What is love? By Eduardo Angulo

This post is also available in: Spanish, Catalan

You ask me about love, but my answer will focus on romantic love. It is obvious that this one is only a small part of the other, much bigger, which encompasses every single possible love: that of parents, between siblings, to close people, neighbors, friends and, even this vague Universal love we feel towards all individuals in our species. By the way, love and hate are interchangeable, it seems they are controlled by the same zones in our brain and they share common characteristics, such as addiction and exaggeration (boleros, coplas, tonadilleras and bullfighters are examples of it).

Romantic love and hate are very similar. For example, if you show an image of the loved one to a rejected lover, he or she will respond with feelings of love, despair, good and bad memories and surprise at the fact that all of that happened to him or her. And in his or her brain areas related to gains (like money), eagerness to get something (cocaine) and emotion regulation are activated. If the same piece of research is conducted with non-rejected lovers, with the happily engaged, the same areas are activated. Summarizing, for the brain all that matters is that we’re in love, whether we are loved back or not.

These brain areas host our mechanisms for motivation and compensation. In relation to romantic love, they control a myriad of feelings, from simple sexual attraction to the building of emotional ties which should lead to a long-term relationship. And they also control, for example, maternal love; it’s not surprising, since they are both important for the continuing of our species and, thus, they have to be rewarded.

Consequently, love works following the motivation and reward mechanisms, and directed by hormones and neurotransmitters. Thus, love can be defined as a chemical phenomenon that causes addiction. We fall in love with someone with a specific dopamine, serotonine, estrogen and testosterone profile, which should be different to ours and also complementary. Furthermore, to establish the tie which leads to romantic love (the famous “love at first sight”) it is necessary to have certain levels of oxytocin and vasopressin, which deactivate negative emotions toward the other, lead us to know their emotions and back up their intentions and push us to social interaction. Summarizing, they build links that later other hormones and neurotransmitters will make permanent or not.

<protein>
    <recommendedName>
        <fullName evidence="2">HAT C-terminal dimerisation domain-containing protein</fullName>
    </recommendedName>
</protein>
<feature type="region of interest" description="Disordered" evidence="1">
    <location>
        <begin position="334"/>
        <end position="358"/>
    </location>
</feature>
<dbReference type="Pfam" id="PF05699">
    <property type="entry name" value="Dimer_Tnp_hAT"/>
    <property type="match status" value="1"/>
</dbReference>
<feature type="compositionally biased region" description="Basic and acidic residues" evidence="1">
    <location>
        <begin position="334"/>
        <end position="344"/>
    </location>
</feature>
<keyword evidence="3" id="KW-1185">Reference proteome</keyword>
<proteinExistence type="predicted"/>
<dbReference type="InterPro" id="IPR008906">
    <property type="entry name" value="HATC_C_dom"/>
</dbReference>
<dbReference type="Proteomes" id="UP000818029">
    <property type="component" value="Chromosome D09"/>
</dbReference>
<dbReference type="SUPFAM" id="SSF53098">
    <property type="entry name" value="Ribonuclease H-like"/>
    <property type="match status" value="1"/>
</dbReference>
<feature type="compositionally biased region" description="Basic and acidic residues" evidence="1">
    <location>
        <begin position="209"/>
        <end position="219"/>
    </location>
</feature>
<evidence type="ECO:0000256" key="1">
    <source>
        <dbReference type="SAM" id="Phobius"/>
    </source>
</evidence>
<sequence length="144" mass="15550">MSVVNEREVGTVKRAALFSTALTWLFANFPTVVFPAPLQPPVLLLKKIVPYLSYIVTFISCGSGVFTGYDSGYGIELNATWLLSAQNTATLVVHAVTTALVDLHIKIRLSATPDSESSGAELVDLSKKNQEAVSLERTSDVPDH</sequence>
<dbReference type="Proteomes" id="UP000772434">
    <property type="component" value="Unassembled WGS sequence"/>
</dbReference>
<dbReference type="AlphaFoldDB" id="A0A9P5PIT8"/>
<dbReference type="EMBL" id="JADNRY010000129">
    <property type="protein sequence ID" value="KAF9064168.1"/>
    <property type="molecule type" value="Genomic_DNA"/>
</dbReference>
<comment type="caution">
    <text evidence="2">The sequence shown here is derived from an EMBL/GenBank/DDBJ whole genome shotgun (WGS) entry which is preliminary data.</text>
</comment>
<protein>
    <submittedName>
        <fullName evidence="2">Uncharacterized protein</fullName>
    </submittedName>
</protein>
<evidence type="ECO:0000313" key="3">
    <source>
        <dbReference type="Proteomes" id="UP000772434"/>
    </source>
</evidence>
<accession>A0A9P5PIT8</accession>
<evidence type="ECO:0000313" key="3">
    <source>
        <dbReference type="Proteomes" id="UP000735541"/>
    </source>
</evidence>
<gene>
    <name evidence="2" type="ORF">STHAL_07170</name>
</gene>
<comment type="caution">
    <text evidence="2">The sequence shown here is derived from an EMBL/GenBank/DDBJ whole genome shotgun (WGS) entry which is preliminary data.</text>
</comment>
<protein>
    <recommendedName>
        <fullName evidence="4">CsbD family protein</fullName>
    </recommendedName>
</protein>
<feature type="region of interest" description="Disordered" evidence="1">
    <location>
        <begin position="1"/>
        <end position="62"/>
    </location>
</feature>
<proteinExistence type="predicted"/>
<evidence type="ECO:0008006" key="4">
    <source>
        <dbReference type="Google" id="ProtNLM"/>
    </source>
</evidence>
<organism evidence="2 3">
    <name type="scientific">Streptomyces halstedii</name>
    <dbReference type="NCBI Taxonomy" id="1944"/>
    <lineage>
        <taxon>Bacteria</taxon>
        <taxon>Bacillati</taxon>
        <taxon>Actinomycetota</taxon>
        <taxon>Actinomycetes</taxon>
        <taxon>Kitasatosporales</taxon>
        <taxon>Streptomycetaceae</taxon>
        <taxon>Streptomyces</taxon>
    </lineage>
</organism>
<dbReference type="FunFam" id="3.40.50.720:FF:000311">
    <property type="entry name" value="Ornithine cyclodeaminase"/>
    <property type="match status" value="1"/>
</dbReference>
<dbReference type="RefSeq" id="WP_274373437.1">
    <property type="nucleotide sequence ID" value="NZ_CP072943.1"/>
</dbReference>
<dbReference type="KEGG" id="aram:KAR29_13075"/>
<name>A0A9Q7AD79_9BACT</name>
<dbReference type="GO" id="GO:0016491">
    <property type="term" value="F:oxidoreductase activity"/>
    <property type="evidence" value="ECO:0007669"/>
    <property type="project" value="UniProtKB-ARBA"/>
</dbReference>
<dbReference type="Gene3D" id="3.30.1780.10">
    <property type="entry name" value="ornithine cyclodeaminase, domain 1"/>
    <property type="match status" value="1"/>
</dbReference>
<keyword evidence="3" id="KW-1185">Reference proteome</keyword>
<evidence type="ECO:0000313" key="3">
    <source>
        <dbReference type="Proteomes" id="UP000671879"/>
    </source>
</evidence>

Maybe all of this will make you think we already know enough of love’s neurobiology to be able to manufacture “love potions” soon, with the right dosage of hormones and the like to make us able to seduce anyone we want. This is not so, a lot of research still needs to be done. Such a morphologically complex process as insect metamorphosis is controlled by only four hormones; it depends not only on their presence or absence, but also on the relative concentrations of each of them. This means an almost infinite number of possibilities. The same thing happens with love. These hormones and neurotransmitters I have mentioned, and maybe some others we still don’t know, make love ambiguous, unpredictable and not very subject to rules, which in turn allows it to keep being romantic. And, if you don’t believe me, read any classic you wish; there are authentic treasures of wisdom about love, to which science still doesn’t even come close.

Bibliography:

*Fisher, H.E., L.L. Brown, A. Aron, G. Strong & D. Mashek. 2010. Reward, addiction and
emotion regulation systems associated with rejection in love. Journal of Neurophysiology 104:
51-60.

*Frazzetto, G. 2010. The science of online dating. EMBO Reports 11: 25-27.

*Zeki, S. 2007. The neurobiology of love. FEBS Letters 581

More papers from this author.

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